Many comets originate in the Kuiper belt, a vast expanse of space extending beyond Neptune’s orbit. There, icy remnants from the formation of the solar system coalesce into comets, which are sometimes referred to as ‘dirty snowballs’. It has been presumed that comets never get warm enough to contain liquid water in their interiors. Data from NASA’s Stardust mission implies that that assumption may be wrong.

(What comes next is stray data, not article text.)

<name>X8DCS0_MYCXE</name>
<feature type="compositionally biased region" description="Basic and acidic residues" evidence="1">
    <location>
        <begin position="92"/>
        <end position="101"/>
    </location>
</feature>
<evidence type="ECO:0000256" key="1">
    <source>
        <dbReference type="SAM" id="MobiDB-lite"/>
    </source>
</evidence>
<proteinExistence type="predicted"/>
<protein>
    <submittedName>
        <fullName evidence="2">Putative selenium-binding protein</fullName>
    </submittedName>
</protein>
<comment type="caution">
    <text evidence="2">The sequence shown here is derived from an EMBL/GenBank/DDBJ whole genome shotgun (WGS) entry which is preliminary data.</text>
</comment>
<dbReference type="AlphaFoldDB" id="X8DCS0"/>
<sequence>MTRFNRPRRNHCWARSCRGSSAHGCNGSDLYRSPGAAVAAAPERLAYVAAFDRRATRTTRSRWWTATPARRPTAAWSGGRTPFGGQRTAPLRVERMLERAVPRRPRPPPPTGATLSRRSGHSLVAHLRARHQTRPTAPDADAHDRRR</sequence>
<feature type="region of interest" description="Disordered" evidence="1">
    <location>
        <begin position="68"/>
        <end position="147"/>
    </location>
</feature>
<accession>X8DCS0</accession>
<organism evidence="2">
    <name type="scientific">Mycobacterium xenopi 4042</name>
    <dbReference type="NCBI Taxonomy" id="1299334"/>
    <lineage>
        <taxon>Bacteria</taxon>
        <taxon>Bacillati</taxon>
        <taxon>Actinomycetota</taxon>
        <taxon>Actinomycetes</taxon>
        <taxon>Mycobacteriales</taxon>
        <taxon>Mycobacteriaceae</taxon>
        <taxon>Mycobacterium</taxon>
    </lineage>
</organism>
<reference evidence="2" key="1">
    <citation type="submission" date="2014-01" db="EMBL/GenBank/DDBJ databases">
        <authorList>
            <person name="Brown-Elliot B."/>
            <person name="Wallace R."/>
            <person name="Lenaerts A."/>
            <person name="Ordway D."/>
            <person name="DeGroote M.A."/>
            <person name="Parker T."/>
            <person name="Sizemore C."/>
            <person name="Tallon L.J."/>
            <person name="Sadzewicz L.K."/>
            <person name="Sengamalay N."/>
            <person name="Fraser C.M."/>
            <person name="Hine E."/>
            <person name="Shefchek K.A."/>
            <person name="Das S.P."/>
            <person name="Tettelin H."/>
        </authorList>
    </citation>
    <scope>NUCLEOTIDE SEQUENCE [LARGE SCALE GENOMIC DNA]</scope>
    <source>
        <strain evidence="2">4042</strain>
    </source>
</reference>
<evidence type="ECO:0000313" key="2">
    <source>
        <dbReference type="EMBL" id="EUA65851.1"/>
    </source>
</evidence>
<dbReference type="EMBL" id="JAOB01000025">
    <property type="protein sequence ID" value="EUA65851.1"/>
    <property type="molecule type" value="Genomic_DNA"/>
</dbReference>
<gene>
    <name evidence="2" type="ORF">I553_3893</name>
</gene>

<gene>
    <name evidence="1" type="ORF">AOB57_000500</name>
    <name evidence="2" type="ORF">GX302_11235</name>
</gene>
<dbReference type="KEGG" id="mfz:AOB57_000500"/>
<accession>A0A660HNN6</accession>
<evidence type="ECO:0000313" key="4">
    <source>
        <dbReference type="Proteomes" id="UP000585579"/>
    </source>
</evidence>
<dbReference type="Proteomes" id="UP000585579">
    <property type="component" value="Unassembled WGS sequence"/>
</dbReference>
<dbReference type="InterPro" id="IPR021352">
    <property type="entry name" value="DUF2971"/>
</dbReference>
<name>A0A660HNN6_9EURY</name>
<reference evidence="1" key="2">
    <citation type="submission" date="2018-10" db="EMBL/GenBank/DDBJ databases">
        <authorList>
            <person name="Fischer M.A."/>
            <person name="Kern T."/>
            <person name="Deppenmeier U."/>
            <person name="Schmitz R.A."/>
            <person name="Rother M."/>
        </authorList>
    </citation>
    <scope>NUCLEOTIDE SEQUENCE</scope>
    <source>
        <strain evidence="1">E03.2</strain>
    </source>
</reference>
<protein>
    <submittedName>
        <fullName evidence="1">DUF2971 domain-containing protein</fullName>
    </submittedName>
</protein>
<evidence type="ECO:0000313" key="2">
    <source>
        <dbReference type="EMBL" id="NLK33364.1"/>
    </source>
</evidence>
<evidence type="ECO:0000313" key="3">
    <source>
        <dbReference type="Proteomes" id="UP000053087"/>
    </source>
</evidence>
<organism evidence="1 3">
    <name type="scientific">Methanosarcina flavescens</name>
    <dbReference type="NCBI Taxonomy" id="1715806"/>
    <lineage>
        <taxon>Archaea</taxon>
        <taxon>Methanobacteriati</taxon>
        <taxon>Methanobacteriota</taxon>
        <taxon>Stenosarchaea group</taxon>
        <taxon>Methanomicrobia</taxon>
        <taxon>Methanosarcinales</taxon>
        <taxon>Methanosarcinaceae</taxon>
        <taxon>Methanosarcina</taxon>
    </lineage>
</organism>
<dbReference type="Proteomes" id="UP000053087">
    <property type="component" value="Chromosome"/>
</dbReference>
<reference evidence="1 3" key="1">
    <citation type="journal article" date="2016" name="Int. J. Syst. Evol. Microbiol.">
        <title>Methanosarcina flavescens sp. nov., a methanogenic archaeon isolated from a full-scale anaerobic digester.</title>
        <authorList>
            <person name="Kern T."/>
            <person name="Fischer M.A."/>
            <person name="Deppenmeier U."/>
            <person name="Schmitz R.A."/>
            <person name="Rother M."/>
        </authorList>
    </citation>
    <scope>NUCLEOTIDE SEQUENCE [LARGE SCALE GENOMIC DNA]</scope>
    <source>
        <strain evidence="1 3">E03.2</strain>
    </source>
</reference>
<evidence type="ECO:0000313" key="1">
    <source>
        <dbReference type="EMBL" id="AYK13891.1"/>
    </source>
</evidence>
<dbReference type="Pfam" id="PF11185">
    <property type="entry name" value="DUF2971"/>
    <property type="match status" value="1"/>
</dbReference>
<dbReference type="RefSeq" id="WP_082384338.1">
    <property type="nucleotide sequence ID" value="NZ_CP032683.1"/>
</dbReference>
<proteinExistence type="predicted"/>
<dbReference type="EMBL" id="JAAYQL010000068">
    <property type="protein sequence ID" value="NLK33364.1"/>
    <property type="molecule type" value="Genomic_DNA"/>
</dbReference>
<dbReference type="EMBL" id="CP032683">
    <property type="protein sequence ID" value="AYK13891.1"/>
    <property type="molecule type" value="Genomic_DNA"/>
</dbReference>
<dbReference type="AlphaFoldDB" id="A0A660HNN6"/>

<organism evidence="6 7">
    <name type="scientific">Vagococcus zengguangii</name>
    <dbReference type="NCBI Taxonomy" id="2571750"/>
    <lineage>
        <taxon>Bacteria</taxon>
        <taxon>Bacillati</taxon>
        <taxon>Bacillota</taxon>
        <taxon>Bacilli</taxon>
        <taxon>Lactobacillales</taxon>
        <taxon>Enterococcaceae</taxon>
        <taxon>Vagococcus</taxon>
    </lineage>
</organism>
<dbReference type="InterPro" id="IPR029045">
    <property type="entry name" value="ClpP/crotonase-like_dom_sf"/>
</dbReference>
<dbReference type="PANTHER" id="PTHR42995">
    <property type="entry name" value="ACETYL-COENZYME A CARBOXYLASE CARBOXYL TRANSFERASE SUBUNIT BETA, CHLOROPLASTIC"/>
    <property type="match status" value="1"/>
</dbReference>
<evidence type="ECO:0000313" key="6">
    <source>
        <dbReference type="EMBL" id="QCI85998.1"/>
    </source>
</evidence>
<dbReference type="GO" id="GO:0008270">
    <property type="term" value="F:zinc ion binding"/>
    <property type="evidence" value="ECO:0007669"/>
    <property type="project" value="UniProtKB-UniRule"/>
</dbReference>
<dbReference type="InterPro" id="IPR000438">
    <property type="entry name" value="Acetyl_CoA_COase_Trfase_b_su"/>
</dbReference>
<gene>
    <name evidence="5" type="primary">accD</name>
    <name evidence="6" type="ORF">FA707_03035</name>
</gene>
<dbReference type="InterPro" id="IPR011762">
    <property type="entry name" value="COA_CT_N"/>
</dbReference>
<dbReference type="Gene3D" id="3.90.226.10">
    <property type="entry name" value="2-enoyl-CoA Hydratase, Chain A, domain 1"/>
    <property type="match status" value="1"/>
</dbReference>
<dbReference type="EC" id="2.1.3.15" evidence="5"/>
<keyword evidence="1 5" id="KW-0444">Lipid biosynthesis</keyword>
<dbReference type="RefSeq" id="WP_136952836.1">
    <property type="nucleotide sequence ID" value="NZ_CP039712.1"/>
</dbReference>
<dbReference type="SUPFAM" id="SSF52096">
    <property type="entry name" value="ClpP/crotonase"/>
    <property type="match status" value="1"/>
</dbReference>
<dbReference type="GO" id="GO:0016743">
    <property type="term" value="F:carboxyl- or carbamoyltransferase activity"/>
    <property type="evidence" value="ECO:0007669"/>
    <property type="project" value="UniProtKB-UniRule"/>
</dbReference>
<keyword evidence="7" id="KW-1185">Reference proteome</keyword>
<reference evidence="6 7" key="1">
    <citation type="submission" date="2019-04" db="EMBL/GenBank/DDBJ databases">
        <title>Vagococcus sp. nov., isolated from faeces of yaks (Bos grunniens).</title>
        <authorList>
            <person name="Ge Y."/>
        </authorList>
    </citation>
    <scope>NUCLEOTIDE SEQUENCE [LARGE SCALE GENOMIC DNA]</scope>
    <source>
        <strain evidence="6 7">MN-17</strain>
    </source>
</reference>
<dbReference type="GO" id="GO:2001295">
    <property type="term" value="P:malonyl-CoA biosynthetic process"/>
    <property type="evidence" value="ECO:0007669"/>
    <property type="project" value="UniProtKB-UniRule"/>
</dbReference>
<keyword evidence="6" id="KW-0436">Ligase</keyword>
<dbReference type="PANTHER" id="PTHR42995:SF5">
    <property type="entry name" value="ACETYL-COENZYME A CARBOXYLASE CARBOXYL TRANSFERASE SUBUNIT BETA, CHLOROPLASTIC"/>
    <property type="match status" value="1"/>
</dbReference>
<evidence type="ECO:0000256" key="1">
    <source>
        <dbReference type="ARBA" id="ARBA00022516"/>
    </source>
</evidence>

In 2004, the Stardust spacecraft approached the comet Wild-2, grabbed some molecules from its surface, and sent those particles down to Earth for analysis. The capsule containing those particles landed in 2006. Upon examination, researchers led by Eve Berger and Dante Lauretta of the University of Arizona found traces of minerals that form in the presence of liquid water.In addition, the scientists found a rare mineral called cubanite in a variety that only exists below the boiling point of water. This set an upper limit to the temperatures that Wild-2 could have experienced. Knowing that the comet has stayed within the temperature range of liquid water has implications for the way comets form.